Eight prominent tech giants have joined forces and started the Reform Government Surveillance coalition. The coalition hit the Internet, so to speak, with a website and mission statement, on Sunday (via Venture Beat).
The firms involved are luminaries in the tech industry. They are (alphabetically) AOL, Apple, Facebook, Google, LinkedIn, Microsoft, Twitter, and Yahoo. The Reform Government Surveillance coalition is a public campaign that aims -- in the wake of numerous revelations from former NSA contractor Edward Snowden -- to the administration and Congress to set new limits on government surveillance.
The coalition website reads:
The undersigned companies believe that it is time for the world’s governments to address the practices and laws regulating government surveillance of individuals and access to their information.
While the undersigned companies understand that governments need to take action to protect their citizens’ safety and security, we strongly believe that current laws and practices need to be reformed.
Consistent with established global norms of free expression and privacy and with the goals of ensuring that government law enforcement and intelligence efforts are rule-bound, narrowly tailored, transparent, and subject to oversight, we hereby call on governments to endorse the following principles and enact reforms that would put these principles into action.
One interesting point is that the Apple logo does not appear under the above message. It does, however, appear at the end of an open letter, sent to the President and Congress, further down on the home page of the site. It is unclear, therefore, if Apple is a member of the coalition or just a signatory.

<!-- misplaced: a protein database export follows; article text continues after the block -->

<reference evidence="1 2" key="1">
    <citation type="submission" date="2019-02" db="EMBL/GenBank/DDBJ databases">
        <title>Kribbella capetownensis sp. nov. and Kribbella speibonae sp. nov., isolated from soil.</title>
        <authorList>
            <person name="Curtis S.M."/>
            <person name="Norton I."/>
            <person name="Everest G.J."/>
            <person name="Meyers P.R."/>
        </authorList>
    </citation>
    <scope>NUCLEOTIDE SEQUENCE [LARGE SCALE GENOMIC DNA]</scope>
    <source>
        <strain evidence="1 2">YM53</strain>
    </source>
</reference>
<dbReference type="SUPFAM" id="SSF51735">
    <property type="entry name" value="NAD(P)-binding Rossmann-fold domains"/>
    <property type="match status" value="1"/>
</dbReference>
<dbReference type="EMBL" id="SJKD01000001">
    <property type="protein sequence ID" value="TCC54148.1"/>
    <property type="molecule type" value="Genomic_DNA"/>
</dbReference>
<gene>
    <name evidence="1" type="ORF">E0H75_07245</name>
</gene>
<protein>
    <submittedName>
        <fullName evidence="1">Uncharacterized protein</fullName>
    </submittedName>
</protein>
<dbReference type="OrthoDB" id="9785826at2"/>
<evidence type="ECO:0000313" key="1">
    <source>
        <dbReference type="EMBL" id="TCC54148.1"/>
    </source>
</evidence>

According to the website, the principles the coalition wants used are the following:
- Governments’ authority to collect users data should be limited
- There should be more oversight and accountability
- Government demands for information should be transparent
- The “free flow” of information should be respected
- Governments need to work with each other to protect their citizens’ privacy to prevent conflicts over differing laws
Messages from CEOs or other high-level excutives were included on the page. Again, Apple was conspicuously absent. Those who wrote blurbs were:
- Tim Armstrong, Chairman and CEO, AOL
- Mark Zuckerberg, CEO, Facebook
- Larry Page, CEO, Google
- Erika Rottenberg, General Counsel, LinkedIn
- Brad Smith, General Counsel and Executive Vice President, Legal and Corporate Affairs, Microsoft
- Dick Costolo, CEO, Twitter
- Marissa Mayer, CEO, Yahoo
The open letter to the Obama administration and Congress concludes with the following statement:
We urge the US to take the lead and make reforms that ensure that government surveillance efforts are clearly restricted by law, proportionate to the risks, transparent and subject to independent oversight.
Again, Apple signed the open letter, but its logo does not appear among coalition members.